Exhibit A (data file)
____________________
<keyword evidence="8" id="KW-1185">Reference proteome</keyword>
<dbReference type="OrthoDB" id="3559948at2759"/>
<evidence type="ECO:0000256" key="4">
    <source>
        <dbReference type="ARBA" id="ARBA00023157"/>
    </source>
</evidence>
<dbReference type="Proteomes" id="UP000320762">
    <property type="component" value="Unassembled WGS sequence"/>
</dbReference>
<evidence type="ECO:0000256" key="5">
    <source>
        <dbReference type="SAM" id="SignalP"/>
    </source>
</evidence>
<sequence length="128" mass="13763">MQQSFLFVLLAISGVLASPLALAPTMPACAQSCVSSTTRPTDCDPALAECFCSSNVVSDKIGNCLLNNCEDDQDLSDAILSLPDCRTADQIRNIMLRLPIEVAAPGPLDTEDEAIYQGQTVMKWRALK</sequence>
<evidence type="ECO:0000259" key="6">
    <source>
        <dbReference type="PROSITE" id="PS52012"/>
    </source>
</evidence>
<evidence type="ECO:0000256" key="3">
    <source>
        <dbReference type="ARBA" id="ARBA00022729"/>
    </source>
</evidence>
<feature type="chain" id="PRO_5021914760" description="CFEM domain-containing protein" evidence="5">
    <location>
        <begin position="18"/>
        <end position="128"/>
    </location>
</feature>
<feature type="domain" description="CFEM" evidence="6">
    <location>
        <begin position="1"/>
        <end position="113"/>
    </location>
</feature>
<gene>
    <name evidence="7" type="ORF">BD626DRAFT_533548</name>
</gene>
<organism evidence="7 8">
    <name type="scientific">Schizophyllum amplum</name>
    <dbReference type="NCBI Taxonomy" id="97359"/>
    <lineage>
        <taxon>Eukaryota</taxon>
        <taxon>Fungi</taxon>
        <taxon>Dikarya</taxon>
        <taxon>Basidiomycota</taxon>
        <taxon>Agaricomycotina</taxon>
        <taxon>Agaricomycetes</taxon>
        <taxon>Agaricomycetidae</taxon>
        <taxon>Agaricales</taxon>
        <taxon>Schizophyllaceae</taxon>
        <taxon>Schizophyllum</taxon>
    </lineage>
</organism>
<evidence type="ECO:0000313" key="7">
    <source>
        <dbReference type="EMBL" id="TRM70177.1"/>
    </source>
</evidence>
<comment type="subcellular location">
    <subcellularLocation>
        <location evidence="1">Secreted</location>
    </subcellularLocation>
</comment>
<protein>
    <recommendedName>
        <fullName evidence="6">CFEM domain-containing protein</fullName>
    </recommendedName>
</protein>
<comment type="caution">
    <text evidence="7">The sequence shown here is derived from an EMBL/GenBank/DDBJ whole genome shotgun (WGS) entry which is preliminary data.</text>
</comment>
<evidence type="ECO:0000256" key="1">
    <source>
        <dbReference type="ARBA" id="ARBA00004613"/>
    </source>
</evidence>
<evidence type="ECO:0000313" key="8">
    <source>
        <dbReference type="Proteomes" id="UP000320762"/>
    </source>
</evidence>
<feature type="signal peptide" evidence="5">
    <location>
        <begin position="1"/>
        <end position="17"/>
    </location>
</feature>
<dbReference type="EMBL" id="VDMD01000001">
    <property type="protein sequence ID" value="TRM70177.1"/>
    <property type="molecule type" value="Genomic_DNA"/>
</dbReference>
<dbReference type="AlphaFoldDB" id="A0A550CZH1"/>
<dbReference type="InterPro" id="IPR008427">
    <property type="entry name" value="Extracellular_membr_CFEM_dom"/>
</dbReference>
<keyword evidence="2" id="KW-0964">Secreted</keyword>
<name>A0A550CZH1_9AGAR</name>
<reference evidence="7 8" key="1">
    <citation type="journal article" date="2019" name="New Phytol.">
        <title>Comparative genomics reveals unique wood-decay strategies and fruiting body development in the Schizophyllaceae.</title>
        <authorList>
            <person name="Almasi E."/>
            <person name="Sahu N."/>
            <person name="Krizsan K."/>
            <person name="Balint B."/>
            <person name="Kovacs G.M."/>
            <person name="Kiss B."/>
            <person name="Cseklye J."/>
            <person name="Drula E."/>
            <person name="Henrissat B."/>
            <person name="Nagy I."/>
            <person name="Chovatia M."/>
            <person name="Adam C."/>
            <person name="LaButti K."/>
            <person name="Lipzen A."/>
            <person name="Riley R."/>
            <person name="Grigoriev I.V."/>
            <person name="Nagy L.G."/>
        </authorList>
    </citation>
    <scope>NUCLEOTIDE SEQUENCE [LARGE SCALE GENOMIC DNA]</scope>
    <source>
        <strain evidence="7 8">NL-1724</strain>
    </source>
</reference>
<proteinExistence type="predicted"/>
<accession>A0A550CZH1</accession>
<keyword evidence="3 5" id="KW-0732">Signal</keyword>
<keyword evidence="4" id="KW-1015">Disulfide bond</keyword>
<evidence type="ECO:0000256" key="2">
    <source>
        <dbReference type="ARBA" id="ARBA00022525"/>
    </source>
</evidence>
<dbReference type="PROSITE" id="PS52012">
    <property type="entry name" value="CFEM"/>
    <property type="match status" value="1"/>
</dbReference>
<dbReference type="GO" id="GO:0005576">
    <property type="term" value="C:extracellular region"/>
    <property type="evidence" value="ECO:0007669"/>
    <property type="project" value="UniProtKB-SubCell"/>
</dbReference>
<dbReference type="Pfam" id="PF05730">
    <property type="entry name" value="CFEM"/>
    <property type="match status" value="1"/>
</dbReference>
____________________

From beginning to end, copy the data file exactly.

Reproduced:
<keyword evidence="8" id="KW-1185">Reference proteome</keyword>
<dbReference type="OrthoDB" id="3559948at2759"/>
<evidence type="ECO:0000256" key="4">
    <source>
        <dbReference type="ARBA" id="ARBA00023157"/>
    </source>
</evidence>
<dbReference type="Proteomes" id="UP000320762">
    <property type="component" value="Unassembled WGS sequence"/>
</dbReference>
<evidence type="ECO:0000256" key="5">
    <source>
        <dbReference type="SAM" id="SignalP"/>
    </source>
</evidence>
<sequence length="128" mass="13763">MQQSFLFVLLAISGVLASPLALAPTMPACAQSCVSSTTRPTDCDPALAECFCSSNVVSDKIGNCLLNNCEDDQDLSDAILSLPDCRTADQIRNIMLRLPIEVAAPGPLDTEDEAIYQGQTVMKWRALK</sequence>
<evidence type="ECO:0000259" key="6">
    <source>
        <dbReference type="PROSITE" id="PS52012"/>
    </source>
</evidence>
<evidence type="ECO:0000256" key="3">
    <source>
        <dbReference type="ARBA" id="ARBA00022729"/>
    </source>
</evidence>
<feature type="chain" id="PRO_5021914760" description="CFEM domain-containing protein" evidence="5">
    <location>
        <begin position="18"/>
        <end position="128"/>
    </location>
</feature>
<feature type="domain" description="CFEM" evidence="6">
    <location>
        <begin position="1"/>
        <end position="113"/>
    </location>
</feature>
<gene>
    <name evidence="7" type="ORF">BD626DRAFT_533548</name>
</gene>
<organism evidence="7 8">
    <name type="scientific">Schizophyllum amplum</name>
    <dbReference type="NCBI Taxonomy" id="97359"/>
    <lineage>
        <taxon>Eukaryota</taxon>
        <taxon>Fungi</taxon>
        <taxon>Dikarya</taxon>
        <taxon>Basidiomycota</taxon>
        <taxon>Agaricomycotina</taxon>
        <taxon>Agaricomycetes</taxon>
        <taxon>Agaricomycetidae</taxon>
        <taxon>Agaricales</taxon>
        <taxon>Schizophyllaceae</taxon>
        <taxon>Schizophyllum</taxon>
    </lineage>
</organism>
<evidence type="ECO:0000313" key="7">
    <source>
        <dbReference type="EMBL" id="TRM70177.1"/>
    </source>
</evidence>
<comment type="subcellular location">
    <subcellularLocation>
        <location evidence="1">Secreted</location>
    </subcellularLocation>
</comment>
<protein>
    <recommendedName>
        <fullName evidence="6">CFEM domain-containing protein</fullName>
    </recommendedName>
</protein>
<comment type="caution">
    <text evidence="7">The sequence shown here is derived from an EMBL/GenBank/DDBJ whole genome shotgun (WGS) entry which is preliminary data.</text>
</comment>
<evidence type="ECO:0000256" key="1">
    <source>
        <dbReference type="ARBA" id="ARBA00004613"/>
    </source>
</evidence>
<evidence type="ECO:0000313" key="8">
    <source>
        <dbReference type="Proteomes" id="UP000320762"/>
    </source>
</evidence>
<feature type="signal peptide" evidence="5">
    <location>
        <begin position="1"/>
        <end position="17"/>
    </location>
</feature>
<dbReference type="EMBL" id="VDMD01000001">
    <property type="protein sequence ID" value="TRM70177.1"/>
    <property type="molecule type" value="Genomic_DNA"/>
</dbReference>
<dbReference type="AlphaFoldDB" id="A0A550CZH1"/>
<dbReference type="InterPro" id="IPR008427">
    <property type="entry name" value="Extracellular_membr_CFEM_dom"/>
</dbReference>
<keyword evidence="2" id="KW-0964">Secreted</keyword>
<name>A0A550CZH1_9AGAR</name>
<reference evidence="7 8" key="1">
    <citation type="journal article" date="2019" name="New Phytol.">
        <title>Comparative genomics reveals unique wood-decay strategies and fruiting body development in the Schizophyllaceae.</title>
        <authorList>
            <person name="Almasi E."/>
            <person name="Sahu N."/>
            <person name="Krizsan K."/>
            <person name="Balint B."/>
            <person name="Kovacs G.M."/>
            <person name="Kiss B."/>
            <person name="Cseklye J."/>
            <person name="Drula E."/>
            <person name="Henrissat B."/>
            <person name="Nagy I."/>
            <person name="Chovatia M."/>
            <person name="Adam C."/>
            <person name="LaButti K."/>
            <person name="Lipzen A."/>
            <person name="Riley R."/>
            <person name="Grigoriev I.V."/>
            <person name="Nagy L.G."/>
        </authorList>
    </citation>
    <scope>NUCLEOTIDE SEQUENCE [LARGE SCALE GENOMIC DNA]</scope>
    <source>
        <strain evidence="7 8">NL-1724</strain>
    </source>
</reference>
<proteinExistence type="predicted"/>
<accession>A0A550CZH1</accession>
<keyword evidence="3 5" id="KW-0732">Signal</keyword>
<keyword evidence="4" id="KW-1015">Disulfide bond</keyword>
<evidence type="ECO:0000256" key="2">
    <source>
        <dbReference type="ARBA" id="ARBA00022525"/>
    </source>
</evidence>
<dbReference type="PROSITE" id="PS52012">
    <property type="entry name" value="CFEM"/>
    <property type="match status" value="1"/>
</dbReference>
<dbReference type="GO" id="GO:0005576">
    <property type="term" value="C:extracellular region"/>
    <property type="evidence" value="ECO:0007669"/>
    <property type="project" value="UniProtKB-SubCell"/>
</dbReference>
<dbReference type="Pfam" id="PF05730">
    <property type="entry name" value="CFEM"/>
    <property type="match status" value="1"/>
</dbReference>